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September 14, 2009
Norman Borlaug has died at the age of 95, and he's definitely worth remembering. His tireless work on improving agriculture saved hundreds of millions of people from being born to starvation. And it also kept the world from having to tear up even more natural habitats to plant food crops. Update: as pointed out in the comments, here's an excellent interview with Borlaug from 2000).
People tend to forget (or have never known) about the way the world has managed to escape the Malthusian trap over the last two or three hundred years. (A Farewell to Alms
is a book that makes this case at length, more here). And the way that birth rates drop once countries become more prosperous holds out the hope that we won't fall into an even greater version of the same thing. I think that once the Industrial Revolution happened, world population was going to explode eventually. Norman Borlaug was one of the key people who helped keep things together while that happened.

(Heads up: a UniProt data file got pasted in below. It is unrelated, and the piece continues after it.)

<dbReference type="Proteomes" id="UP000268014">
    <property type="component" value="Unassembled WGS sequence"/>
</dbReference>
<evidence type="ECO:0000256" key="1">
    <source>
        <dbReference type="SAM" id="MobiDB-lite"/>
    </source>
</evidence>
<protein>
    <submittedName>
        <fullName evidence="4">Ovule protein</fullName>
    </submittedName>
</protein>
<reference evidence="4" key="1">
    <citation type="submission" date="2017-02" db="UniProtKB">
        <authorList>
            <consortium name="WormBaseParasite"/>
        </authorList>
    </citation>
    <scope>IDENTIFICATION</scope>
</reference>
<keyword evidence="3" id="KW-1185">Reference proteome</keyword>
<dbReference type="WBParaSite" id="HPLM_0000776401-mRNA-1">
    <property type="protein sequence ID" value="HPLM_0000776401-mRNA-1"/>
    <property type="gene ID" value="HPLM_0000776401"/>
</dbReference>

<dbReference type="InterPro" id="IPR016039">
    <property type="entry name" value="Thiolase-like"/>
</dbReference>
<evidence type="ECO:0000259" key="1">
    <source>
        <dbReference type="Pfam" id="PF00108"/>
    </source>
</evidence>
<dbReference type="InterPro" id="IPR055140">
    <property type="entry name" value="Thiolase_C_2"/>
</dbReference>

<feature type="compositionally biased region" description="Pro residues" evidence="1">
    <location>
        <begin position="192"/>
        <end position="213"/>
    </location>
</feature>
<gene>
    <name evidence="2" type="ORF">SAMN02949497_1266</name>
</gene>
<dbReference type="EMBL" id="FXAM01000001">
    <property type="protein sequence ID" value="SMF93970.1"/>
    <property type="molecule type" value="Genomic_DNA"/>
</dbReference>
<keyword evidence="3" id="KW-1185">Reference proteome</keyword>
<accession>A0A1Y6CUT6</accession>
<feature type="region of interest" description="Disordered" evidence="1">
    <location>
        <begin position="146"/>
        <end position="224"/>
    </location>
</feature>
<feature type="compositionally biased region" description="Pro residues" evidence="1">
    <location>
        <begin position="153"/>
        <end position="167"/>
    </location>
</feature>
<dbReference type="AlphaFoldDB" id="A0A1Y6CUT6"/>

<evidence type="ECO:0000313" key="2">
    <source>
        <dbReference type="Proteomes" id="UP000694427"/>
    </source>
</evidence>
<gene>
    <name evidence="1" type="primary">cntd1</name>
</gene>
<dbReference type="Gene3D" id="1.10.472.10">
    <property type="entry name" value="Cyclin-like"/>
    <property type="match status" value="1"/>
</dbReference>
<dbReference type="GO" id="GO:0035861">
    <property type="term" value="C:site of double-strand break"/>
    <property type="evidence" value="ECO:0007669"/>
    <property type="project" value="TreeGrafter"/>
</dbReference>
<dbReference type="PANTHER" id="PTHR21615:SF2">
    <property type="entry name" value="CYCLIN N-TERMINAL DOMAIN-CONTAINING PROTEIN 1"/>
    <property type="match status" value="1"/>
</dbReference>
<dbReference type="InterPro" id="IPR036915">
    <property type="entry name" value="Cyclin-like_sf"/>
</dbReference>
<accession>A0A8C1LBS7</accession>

But what about natural, traditional means of growing crops, in harmony with the land and all that? It's easy to forget the agriculture is unnatural, and is a relatively recent invention. (In fact, perhaps it was that step, rather than the Industrial Revolution, that set the world on a path to an eventual population explosion. It just did so more slowly). Once we started clearing land and saving seed, we left the natural way of things behind. To put that another way, that's when the human race stop playing only the cards it had been dealt. And using the highest-yielding seed and the most well-thought-out ways of growing it will keep us from having to clear more of the land we have left.
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